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Food Waste Set to Increase by 33 Percent Within 10 Years

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Every year, one third of all food produced is wasted, according to a major new study published by the Boston Consulting Group (BCG).

1.6 billion tons of food worth around $1.2 trillion are lost or wasted every year, the study found, and the problem is only getting worse. By 2030, food waste will increase to 2.1 billion tons, worth around $1.5 trillion, BCG estimated.


That's an increase of one third in little over ten years and equivalent to 66 tons thrown away per second, according to calculations by The Guardian.

"The scale of the problem is one that will continue to grow while we're developing our solutions," BCG partner and managing director Shalini Unnikrishnan told The Guardian. "As population grows rapidly in certain industrialising parts of the world, like in Asia, consumption is growing very rapidly."

Confronting the problem is important both for fighting world hunger and climate change, the report said. Food waste makes up eight percent of greenhouse gas emissions worldwide, according to the UN's Food and Agriculture Organization and the World Resources Institute. And around 870 million people around the world are malnourished.

The report found that food waste most often happens in developing countries during the production of food, when it is being transported from farms. In developed countries, most waste occurs during the consumption stage, where it is wasted by both retailers and consumers.

But the BCG outlined 13 initiatives that companies could take to make headway towards achieving the UN Sustainable Development Goals target of halving food waste by 2030:

1. Help educate farmers to reduce food loss from pests, diseases and weeds.

2. Change packaging and promotions to reduce waste, such as UK supermarket Tesco's Buy One Get One Free-Later promotion that allows customers to pick up free food when they will actually be able to eat it in time.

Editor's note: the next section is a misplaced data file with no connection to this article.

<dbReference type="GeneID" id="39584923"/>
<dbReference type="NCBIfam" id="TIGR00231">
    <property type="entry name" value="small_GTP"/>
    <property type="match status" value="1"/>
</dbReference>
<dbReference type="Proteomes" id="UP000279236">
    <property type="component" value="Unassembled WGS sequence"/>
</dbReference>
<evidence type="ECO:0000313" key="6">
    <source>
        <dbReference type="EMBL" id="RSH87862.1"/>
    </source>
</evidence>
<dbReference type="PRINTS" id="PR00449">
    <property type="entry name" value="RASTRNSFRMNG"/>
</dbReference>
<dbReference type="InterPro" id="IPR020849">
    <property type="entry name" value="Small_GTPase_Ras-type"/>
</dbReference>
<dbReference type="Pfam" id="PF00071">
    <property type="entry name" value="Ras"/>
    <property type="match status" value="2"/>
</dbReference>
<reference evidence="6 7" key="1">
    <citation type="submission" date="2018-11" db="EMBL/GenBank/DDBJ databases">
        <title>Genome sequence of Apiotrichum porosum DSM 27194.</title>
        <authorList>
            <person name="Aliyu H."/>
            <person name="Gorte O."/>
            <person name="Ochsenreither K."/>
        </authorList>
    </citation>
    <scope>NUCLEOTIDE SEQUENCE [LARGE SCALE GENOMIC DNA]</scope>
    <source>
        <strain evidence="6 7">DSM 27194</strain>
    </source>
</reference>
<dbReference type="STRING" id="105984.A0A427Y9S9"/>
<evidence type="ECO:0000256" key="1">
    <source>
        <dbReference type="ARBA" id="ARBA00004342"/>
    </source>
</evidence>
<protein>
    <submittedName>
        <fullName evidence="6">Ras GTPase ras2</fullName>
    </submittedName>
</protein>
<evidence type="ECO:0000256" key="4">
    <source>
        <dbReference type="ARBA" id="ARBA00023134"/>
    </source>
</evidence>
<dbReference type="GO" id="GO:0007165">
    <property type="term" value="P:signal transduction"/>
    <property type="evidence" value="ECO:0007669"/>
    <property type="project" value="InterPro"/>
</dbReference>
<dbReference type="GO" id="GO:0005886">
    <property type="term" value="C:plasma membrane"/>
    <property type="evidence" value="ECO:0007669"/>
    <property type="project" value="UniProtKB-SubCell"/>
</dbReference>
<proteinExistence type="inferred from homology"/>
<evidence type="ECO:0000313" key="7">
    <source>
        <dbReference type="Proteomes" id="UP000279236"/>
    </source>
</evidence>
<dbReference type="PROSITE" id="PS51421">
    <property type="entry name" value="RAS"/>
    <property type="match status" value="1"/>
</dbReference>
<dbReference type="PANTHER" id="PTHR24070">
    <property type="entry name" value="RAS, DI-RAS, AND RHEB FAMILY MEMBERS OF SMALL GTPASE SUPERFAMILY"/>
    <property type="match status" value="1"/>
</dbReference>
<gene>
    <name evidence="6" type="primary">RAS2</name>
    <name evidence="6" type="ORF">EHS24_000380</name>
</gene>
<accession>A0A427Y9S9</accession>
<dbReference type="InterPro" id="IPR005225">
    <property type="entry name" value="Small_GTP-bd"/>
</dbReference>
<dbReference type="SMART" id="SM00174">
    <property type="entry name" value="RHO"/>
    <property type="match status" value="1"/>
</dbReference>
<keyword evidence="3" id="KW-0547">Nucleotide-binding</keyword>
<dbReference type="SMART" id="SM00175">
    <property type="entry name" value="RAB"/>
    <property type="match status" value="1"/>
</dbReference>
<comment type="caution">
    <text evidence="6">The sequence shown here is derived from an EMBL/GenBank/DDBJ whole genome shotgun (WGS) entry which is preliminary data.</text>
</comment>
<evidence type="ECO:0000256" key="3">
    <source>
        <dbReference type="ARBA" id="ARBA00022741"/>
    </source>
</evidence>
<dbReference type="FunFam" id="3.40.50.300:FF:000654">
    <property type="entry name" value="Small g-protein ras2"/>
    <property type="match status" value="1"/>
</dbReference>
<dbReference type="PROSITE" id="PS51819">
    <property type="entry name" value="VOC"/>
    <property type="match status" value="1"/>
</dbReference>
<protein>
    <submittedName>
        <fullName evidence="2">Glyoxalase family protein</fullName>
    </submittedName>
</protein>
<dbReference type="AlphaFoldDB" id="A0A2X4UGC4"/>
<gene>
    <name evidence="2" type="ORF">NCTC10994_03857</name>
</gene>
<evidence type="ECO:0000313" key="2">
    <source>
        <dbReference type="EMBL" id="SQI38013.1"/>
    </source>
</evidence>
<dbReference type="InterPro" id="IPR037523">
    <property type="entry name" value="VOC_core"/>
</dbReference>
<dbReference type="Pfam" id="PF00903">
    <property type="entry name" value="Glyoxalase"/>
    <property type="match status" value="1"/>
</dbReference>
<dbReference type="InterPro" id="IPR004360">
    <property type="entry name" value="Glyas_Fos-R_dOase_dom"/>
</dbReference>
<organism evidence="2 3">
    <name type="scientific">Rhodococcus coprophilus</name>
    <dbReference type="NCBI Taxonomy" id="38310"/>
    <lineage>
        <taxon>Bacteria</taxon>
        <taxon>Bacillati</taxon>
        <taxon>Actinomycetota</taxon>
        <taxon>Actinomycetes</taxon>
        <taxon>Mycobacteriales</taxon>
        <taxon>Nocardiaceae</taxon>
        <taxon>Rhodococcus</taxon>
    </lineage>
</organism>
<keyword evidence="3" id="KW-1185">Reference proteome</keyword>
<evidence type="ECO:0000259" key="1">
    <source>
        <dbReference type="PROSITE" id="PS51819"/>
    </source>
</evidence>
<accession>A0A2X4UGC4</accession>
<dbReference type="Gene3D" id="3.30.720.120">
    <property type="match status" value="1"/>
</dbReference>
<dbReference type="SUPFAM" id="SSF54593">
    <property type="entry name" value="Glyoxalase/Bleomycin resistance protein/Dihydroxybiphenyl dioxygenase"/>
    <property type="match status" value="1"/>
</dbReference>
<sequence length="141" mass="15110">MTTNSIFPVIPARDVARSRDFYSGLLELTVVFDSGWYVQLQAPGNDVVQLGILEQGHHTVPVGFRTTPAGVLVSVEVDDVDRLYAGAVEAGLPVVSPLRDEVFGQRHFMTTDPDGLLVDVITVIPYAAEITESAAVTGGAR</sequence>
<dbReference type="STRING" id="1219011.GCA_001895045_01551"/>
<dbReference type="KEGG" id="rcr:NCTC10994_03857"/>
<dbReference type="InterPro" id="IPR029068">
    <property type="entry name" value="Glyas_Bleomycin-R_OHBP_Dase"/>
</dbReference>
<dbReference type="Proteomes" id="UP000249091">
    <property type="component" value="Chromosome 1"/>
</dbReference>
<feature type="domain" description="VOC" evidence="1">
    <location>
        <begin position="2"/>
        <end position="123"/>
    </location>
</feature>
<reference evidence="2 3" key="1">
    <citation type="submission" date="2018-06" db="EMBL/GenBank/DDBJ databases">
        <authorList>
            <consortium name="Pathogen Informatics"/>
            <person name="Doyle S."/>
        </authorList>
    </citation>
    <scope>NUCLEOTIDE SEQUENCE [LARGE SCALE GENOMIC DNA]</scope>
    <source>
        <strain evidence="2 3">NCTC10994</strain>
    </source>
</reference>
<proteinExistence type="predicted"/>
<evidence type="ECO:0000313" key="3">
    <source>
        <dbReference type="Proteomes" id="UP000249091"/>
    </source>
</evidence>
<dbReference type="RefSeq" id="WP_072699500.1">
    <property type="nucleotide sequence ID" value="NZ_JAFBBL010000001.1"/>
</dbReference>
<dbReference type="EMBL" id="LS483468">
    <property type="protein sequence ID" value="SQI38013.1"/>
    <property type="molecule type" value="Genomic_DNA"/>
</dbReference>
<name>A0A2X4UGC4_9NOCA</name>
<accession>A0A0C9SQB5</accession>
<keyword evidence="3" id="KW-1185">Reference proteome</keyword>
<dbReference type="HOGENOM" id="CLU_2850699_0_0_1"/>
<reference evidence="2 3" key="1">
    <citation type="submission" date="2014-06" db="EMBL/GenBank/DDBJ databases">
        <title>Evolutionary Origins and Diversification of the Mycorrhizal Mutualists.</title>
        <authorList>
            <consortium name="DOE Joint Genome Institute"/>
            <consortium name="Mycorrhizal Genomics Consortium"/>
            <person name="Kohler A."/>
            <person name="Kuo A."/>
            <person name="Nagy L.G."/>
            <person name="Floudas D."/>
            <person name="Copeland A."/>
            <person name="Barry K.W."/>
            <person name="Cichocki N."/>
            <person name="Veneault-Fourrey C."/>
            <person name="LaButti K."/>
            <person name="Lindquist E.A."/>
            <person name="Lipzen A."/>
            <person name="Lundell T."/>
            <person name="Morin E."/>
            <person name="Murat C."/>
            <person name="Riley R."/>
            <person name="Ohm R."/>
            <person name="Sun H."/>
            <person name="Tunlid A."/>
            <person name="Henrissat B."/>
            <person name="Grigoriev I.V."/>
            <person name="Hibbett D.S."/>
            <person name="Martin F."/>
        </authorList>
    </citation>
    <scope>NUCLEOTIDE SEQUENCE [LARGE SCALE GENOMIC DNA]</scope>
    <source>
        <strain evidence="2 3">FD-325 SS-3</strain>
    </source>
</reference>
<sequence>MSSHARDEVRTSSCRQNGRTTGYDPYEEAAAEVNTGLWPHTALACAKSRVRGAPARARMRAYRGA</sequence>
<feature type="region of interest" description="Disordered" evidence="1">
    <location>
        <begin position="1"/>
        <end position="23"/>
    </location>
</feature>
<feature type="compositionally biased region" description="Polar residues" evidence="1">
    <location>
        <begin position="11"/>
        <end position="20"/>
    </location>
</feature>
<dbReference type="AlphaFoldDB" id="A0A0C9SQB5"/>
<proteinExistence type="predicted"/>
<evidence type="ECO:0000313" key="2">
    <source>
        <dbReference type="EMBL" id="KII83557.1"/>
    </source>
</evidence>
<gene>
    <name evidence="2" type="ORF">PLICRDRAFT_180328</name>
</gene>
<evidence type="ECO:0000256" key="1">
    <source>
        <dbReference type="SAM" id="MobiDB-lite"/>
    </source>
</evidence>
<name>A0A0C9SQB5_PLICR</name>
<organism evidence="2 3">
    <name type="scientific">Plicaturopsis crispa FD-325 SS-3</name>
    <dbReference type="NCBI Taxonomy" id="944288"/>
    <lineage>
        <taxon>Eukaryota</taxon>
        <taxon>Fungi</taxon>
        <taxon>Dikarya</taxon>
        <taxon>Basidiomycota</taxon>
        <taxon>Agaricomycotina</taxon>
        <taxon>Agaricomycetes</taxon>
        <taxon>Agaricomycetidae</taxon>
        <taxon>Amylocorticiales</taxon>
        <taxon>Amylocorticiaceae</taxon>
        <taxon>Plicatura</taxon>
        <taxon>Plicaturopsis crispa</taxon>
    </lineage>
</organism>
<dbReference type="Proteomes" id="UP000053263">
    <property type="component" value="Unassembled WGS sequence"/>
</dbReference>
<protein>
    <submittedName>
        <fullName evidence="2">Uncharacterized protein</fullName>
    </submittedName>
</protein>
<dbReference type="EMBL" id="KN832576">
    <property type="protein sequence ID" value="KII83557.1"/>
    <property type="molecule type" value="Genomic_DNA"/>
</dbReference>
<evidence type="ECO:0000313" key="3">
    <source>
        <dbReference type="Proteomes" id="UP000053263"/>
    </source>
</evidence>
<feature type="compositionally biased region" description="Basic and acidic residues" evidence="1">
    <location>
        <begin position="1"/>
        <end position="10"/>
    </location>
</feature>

3. Training employees to better manage food inventory to reduce waste.

4. Adding information to packaging that informs customers about the importance of recycling or reusing food.

5. Improving "cold chain" infrastructure that allows food to be stored in temperature-controlled environments throughout the process from farm to table.

6. Adapting large-scale food-production techniques to small-scale agriculture, such as providing solar-powered refrigerators to farmers in South Asia and East Africa.

7. Changing how unsaleable food is handled so it can still be used either as a donation or as a material for cosmetics, biofuels or animal food.

8. Increasing local sourcing of food and ingredients.

9. Setting goals for reducing food waste and tracking performance against them.

10. Increasing private and public collaboration to assess how much consumers and retailers are likely to need a given food item.

11. Writing contracts to reduce food waste, such as making sure contracts between retailers and farmers don't encourage overproduction.

12. Encouraging the standardization of food sell-by dates that often confuse customers.

13. Encouraging laws that make donating food easier and discarding food more costly.

BCG estimates that these initiatives will also be good for the businesses that adopt them. Overall, they would reduce food waste by $700 billion a year.

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